Regardless of the outcome of the Florida vs. Alabama and Texas vs. Nebraska match ups today, we will have another BCS title game that does not satisfy. With three teams other than the Gators, Tide and Longhorns undefeated as of this writing, that game will only be a playoff of undefeated teams we thought would be good back in August. Cinncinati, TCU and Boise State will have to join the list of teams wondering what might have been. And Texas (with their pourous defense), Florida (with their relatively inconsistent offense) and Alabama (with their choking defense and vanilla but effective offense) won't have to try and win the crown by scheming to stop the Bearcats, Horned Frogs or Broncos.
So, being a proponent of a playoff system, I wondered what might have been. If we were to start an actual 16 team playoff, similar to the Football Championshop Subdivision, where higher ranked teams play home games in the first two rounds. Using the top 16 teams in the current BCS standings, we end up with a pretty compelling tournament. If started today, here's what it would look like.
Saturday December 13th
16 Oregon State at 1 Florida (great offense vs great defense)
15 Pittsburg at 2 Alabama
14 BYU at Texas (Best defense Mccoy would have seen all year)
13 LSU at 4 TCU (a great match up)
12 Virginia Tech at 5 Cincinnati (take the over)
11 Penn State at 6 Boise State (home team in a romp)
10 Georgia Tech at 7 Oregon (a playoff at Autzen? Timeless)
9 Iowa at 8 Ohio State (the only unfortunate matchup)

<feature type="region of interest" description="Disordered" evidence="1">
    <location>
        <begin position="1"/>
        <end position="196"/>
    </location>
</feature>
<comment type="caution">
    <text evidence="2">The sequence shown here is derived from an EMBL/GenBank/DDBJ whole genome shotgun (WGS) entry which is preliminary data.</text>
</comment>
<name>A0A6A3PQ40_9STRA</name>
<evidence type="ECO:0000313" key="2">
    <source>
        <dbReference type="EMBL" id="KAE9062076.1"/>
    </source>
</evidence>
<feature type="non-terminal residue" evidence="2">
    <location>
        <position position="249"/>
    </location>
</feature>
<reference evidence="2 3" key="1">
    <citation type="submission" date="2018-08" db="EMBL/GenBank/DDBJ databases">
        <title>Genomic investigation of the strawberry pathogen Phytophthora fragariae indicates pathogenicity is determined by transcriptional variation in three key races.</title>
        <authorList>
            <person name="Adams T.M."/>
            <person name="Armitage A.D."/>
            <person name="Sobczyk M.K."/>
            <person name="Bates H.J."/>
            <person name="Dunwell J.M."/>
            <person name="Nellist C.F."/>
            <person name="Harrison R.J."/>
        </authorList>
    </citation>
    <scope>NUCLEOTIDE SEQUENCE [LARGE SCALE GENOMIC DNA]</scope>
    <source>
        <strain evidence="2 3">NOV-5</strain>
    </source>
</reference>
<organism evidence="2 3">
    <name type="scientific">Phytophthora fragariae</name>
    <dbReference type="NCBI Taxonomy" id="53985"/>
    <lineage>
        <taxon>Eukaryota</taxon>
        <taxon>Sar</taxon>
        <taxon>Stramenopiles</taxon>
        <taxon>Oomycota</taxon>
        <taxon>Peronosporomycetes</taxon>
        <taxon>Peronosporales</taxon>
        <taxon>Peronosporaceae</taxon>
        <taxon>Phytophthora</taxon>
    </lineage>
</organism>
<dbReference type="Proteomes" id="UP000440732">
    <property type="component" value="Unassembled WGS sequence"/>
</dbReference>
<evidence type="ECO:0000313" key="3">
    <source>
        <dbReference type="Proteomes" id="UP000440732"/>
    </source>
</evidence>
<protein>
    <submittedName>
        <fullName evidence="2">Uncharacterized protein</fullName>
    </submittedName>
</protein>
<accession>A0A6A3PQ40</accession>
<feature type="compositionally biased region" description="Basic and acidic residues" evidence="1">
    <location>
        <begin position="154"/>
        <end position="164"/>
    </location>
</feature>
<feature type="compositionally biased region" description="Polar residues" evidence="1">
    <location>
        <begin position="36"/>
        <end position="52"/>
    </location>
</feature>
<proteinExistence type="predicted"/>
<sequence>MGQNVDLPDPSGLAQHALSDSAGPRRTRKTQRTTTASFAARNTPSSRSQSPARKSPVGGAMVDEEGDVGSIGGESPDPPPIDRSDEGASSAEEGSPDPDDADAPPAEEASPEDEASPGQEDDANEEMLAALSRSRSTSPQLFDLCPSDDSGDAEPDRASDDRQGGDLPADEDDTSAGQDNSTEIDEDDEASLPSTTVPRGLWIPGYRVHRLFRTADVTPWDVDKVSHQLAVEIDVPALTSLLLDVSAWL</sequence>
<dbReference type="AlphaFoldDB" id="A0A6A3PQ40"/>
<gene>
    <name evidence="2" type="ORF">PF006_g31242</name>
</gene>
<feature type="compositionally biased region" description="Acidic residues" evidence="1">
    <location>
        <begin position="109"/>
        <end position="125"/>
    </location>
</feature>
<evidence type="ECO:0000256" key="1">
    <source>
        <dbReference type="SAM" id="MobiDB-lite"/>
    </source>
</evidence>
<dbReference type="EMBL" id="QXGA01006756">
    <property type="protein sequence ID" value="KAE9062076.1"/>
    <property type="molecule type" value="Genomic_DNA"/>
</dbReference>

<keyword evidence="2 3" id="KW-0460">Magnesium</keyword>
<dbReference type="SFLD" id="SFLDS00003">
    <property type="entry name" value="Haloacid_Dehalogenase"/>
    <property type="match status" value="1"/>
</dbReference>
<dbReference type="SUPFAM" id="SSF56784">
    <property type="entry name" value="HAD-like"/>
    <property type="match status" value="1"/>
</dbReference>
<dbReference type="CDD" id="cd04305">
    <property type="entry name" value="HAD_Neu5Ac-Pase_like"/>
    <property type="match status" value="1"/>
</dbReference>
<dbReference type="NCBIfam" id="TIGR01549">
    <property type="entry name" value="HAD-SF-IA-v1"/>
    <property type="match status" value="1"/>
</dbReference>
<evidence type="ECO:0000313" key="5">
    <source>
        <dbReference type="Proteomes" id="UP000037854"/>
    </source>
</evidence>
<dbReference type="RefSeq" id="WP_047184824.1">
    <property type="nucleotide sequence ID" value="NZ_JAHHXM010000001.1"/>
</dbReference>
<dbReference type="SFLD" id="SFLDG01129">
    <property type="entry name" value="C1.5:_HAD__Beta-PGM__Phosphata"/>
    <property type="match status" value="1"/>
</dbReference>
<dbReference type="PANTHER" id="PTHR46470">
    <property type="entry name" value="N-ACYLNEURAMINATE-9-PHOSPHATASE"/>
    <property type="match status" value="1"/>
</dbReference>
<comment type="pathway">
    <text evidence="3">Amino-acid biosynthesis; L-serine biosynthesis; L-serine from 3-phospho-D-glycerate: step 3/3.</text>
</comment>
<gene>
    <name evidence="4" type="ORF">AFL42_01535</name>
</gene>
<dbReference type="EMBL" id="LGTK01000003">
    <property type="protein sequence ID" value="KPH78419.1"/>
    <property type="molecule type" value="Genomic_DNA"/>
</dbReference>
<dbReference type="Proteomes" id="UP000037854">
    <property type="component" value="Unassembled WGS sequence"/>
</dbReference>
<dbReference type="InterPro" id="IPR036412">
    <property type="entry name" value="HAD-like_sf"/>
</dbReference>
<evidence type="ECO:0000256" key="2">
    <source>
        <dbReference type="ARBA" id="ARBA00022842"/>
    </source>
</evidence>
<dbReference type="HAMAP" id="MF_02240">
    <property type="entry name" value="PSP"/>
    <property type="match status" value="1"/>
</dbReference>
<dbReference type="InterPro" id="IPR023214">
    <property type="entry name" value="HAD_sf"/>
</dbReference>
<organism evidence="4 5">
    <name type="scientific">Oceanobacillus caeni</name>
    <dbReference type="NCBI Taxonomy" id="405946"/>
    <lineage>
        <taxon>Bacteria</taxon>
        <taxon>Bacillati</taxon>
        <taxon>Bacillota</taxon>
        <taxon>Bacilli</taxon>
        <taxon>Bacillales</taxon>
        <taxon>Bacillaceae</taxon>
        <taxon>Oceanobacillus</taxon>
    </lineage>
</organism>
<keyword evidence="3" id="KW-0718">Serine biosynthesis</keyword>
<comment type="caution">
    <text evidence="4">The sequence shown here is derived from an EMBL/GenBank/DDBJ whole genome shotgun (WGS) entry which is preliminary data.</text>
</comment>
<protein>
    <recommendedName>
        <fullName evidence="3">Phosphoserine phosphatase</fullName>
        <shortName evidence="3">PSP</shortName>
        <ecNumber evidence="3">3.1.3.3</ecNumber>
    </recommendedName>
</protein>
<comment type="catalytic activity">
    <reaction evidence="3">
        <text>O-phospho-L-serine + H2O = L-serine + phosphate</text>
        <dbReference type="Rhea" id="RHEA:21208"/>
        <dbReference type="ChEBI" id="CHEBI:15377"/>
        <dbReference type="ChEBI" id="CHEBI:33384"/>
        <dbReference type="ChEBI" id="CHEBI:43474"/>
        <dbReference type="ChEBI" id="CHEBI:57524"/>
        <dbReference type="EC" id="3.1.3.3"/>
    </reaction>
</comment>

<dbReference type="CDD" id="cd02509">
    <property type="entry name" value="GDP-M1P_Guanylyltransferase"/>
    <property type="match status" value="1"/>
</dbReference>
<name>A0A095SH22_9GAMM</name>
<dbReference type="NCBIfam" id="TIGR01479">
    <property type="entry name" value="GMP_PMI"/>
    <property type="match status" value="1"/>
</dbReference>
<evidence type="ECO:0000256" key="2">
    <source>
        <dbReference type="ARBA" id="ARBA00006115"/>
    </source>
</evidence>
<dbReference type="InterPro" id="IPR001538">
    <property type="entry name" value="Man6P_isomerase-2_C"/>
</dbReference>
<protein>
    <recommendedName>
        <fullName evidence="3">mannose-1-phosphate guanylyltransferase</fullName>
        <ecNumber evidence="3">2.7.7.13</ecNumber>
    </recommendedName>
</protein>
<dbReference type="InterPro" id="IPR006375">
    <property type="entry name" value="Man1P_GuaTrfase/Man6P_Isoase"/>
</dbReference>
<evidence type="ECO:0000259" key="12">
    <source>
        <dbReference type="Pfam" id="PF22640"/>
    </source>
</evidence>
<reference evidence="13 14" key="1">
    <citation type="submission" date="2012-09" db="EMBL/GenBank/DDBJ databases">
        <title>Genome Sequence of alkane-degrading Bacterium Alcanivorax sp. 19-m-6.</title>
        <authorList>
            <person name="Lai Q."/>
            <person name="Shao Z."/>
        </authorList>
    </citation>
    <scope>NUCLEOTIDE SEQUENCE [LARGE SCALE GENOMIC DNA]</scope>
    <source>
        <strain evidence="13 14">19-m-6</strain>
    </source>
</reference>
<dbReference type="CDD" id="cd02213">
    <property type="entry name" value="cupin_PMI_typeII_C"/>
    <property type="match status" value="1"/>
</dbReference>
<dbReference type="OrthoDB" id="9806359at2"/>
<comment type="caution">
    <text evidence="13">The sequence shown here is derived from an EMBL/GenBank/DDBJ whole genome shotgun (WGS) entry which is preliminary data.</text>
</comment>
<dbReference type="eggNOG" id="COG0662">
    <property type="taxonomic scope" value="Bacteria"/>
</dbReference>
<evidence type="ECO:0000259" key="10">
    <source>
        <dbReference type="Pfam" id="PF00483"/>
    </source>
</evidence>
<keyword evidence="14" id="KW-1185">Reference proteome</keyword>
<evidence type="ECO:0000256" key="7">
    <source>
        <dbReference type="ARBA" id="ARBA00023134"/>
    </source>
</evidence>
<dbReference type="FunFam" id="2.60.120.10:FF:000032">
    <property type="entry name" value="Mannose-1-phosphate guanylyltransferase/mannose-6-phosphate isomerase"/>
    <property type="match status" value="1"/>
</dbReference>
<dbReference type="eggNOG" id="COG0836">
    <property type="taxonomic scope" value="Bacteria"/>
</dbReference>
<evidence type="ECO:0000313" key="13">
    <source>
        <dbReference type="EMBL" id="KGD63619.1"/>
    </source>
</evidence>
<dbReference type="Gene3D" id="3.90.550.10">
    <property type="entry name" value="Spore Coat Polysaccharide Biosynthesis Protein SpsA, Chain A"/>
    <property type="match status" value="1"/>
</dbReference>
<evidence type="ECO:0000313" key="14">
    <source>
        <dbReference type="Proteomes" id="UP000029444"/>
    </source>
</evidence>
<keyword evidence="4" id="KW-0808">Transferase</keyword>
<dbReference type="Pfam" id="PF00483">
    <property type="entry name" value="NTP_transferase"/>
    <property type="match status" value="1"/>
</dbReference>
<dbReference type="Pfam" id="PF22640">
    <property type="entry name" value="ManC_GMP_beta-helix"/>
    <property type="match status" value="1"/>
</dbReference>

In four brackets, you have home games for two rounds that could be played in snow or rain or whatever. Plus, like the NCAA basketball tournament, you will have memorable upsets that no one saw coming. Oregon State could beat Florida right now. They are playing very well, are a solid team and would have a punchers chance especially in a shoot out.
All of these games would make rediculous money for eight different local economies not just six bowl sites. The television revenues for this would dwarf the current six major bowls. Schools and conferences would still make their money.
Round two would be on December 20 with the semi finals held on December 27th. The Championship could be either on January 1st, 3rd or 10th (if you want to give two weeks before the final).
This doesn't hurt the students, ask the FBS. This doesn't extend the season. The bowl season ends around that time now. This doesn't kill or make less relavent the regular season. The top sixteen would get in. How you pick the top sixteen can be worked out (again, ask NCAA basketball) and there would invariably be controversy there. But we have controversy picking the top two now.
The potential second round match ups are even more compelling. The Buckeyes and Iowa fight again but this time to see who gets to line up, potentially, with Florida. An Oregon v TCU match would tire out the scoreboard. Boise State going into Alabama is the last thing the Tide want to see. And Cincinnati lighting up Texas (which they would) would be fun to watch. So yes, I am predicting a final four of Florida, TCU/Oregon (pick 'em on that one) and Boise State squaring off against Cincinnati. Conventional wisdom would be damned, or renderred inrrelevent by on field play. My picks may sound crazy, but not that crazy.
All of the arguments for keeping the current system are easy to counter or have been used before to defend the old system. The "integrity of the bowls" is a joke. The six major bowls, and especially the Rose Bowl, are the ones driving this. It is their money that is being protected by this system.
In a year where there is no clear Heisman winner, there is also no team that is head and shoulders above the rest. Picking two of these top six to play in a championship game without a playoff is rediculous. Once again, we won't have a playoff and the sports world will laud the "Champion" be it Florida, Texas or Alabama. All three are very good, if not great, teams. However, without a true playoff, they will be only the best of the most popular and not a true champion.